Connellsville lottery 'winner' wise to scam, calls police
A elderly Connellsville man was the target of a scam that offered him a large cash prize in a lottery he had not entered, and city police are warning residents to be on guard.
Tim Schomer said on Wednesday that he received a phone call on Tuesday afternoon from a man saying Schomer had won a New York lottery for $2.5 million.
The man, who claimed his name was James Benjamin, left a phone number of 408-274-0103, which is an area code for San Jose, Calif., and said they will deliver the prize money the next day.
“He called me about four times yesterday,” Schomer said. “He said he needed to get the paperwork right with the IRS.”
Between the phone calls to “Benjamin” and the Connellsville Police Department, Schomer learned he was the target of a lottery scam.
“I told him I didn't enter any lottery, and he asked if I shopped at Wal-Mart and mentioned some other stores. I told him I did, and he said they automatically entered me,” Schomer said. “I called Wal-Mart, and they didn't know about it.”
Bentley University professor and author Steve Weisman, founder of Scamicide.com, a website dedicated to informing the public on the dangers of scams, said Schomer was smart to call the police and Wal-Mart.
“It's difficult to win a lottery,” Weisman said. “It's impossible to win one you never entered.”
City police Detective Kenneth Jaynes said the two times of the year when scams seem to be on the rise are whenever people have a little extra income, such as income tax refund time, and in the fall, when they start to go Christmas shopping.
“People need to be on guard,” Jaynes said, adding that because of the Internet, even the slightest personal information could be enough to steal someone's identity or scam them. “Never give out any information.”
Schomer said “Benjamin” never asked for any personal information and said he would contact him on the following day.
Weisman said if the scammers don't ask for money or personal information right away, those being targeted should know that before the claimed money is said to be delivered, the scammers will call to say they need a Social Security number for tax purposes or money wired to them to help them move the process along.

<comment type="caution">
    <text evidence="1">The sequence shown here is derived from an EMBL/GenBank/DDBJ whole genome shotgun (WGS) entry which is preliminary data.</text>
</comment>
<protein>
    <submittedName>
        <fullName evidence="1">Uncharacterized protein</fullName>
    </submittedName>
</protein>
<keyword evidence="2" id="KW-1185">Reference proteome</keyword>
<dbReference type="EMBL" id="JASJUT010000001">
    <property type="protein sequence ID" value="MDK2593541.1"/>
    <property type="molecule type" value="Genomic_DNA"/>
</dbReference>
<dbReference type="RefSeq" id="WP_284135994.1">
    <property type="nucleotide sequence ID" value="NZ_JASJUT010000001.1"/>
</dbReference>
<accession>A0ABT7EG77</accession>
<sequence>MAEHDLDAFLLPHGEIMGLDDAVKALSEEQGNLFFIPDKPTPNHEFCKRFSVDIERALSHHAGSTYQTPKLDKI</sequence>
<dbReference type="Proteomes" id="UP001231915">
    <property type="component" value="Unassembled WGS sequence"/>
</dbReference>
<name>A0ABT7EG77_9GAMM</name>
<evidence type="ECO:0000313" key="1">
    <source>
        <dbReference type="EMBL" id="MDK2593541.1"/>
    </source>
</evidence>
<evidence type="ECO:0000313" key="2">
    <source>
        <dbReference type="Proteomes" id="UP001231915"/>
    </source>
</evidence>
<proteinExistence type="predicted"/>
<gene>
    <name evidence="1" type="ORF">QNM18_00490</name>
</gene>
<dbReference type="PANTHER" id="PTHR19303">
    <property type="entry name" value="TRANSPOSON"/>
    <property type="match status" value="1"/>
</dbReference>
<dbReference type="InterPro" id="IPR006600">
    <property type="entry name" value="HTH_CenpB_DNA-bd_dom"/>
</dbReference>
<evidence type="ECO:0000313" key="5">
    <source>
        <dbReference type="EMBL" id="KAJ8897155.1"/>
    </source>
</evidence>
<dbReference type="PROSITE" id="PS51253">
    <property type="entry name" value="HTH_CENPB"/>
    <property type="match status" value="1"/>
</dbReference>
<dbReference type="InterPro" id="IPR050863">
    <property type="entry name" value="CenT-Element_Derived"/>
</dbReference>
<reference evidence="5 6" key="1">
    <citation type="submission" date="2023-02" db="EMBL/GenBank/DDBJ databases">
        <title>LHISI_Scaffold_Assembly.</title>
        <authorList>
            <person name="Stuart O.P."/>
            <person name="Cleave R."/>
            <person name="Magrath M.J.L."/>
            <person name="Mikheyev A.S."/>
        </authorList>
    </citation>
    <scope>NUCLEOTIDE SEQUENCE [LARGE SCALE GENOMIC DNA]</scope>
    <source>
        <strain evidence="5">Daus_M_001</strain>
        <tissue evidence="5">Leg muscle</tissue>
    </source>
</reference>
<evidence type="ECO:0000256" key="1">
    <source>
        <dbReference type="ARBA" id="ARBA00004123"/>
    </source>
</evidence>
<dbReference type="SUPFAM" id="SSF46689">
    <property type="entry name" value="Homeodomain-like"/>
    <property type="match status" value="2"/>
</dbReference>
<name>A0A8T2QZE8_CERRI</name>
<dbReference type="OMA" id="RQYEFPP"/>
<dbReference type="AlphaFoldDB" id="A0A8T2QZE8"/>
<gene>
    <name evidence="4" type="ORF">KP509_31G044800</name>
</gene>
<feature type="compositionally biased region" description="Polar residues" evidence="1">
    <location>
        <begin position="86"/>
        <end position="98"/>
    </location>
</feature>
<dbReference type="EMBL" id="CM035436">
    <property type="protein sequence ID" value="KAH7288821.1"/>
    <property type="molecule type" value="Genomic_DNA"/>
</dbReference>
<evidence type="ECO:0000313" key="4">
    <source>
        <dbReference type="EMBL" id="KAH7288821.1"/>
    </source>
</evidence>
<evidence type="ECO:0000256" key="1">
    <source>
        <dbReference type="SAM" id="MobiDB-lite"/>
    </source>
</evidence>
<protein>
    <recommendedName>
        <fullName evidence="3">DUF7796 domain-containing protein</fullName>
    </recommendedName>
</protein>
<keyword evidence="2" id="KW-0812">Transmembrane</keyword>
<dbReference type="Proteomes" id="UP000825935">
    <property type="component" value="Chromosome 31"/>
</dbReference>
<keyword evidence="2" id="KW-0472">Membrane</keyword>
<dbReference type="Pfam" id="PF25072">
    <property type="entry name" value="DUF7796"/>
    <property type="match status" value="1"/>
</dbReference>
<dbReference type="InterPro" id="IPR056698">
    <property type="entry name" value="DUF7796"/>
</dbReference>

Jaynes recalled a similar scam in which a resident received a phone call from someone in Las Vegas about winning a couple of million dollars and a luxury car, but a couple of hundred dollars was needed to cover taxes. After being wired the money, they then called the resident again to say they were at a local airport where there was a mix-up and they would need a couple of thousand dollars so they could deliver the car and money to the resident, who then called police.
“The bottom line is it's always a scam,” Weisman said, adding that an entity that's giving away prize money normally takes out the taxable amount. “The entity never collects anything.”
The phone lottery scam is a very common one that targets the elderly, Weisman said. The reason: Many elderly people are more trusting, he said, citing a study from The University of Iowa that reports the part of the brain that controls skepticism becomes less efficient as people age.
“So seniors are more susceptible to scams,” he said.
People need to be aware of other scams committed on the young, the old and the middle-aged, Jaynes said.
This time of year brings out groups of people who will make shoddy repairs on houses and overcharge residents and then leave the area, he said.
Even residents who do yardwork can be the victim of a robbery as one person distracts the resident while another sneaks into the house.
“Keep the doors locked and keep a lookout for strange vehicles in the neighborhood with multiple people inside,” Jaynes said.
Another scam involves a phone call from a person who says they're from a collection agency, that the victim owes money on a credit card and it needs to be paid that day or the police will be sent to their home, Jaynes said.
“The police are not collection agents,” he noted.
The next afternoon, Schomer said he received a phone call from a Jamaican number and the person on the other line asked Schomer to send them a check for $65.
Schomer, a senior citizen, said he experienced a sleepless night over the first day of phone calls.
“I told them I talked to the police and I don't want them calling me any more,” he said. “I don't know if they had my address or anything,” he said, adding he was never told how they were going to deliver the money. “This is the first time I'm afraid to unlock my door.”
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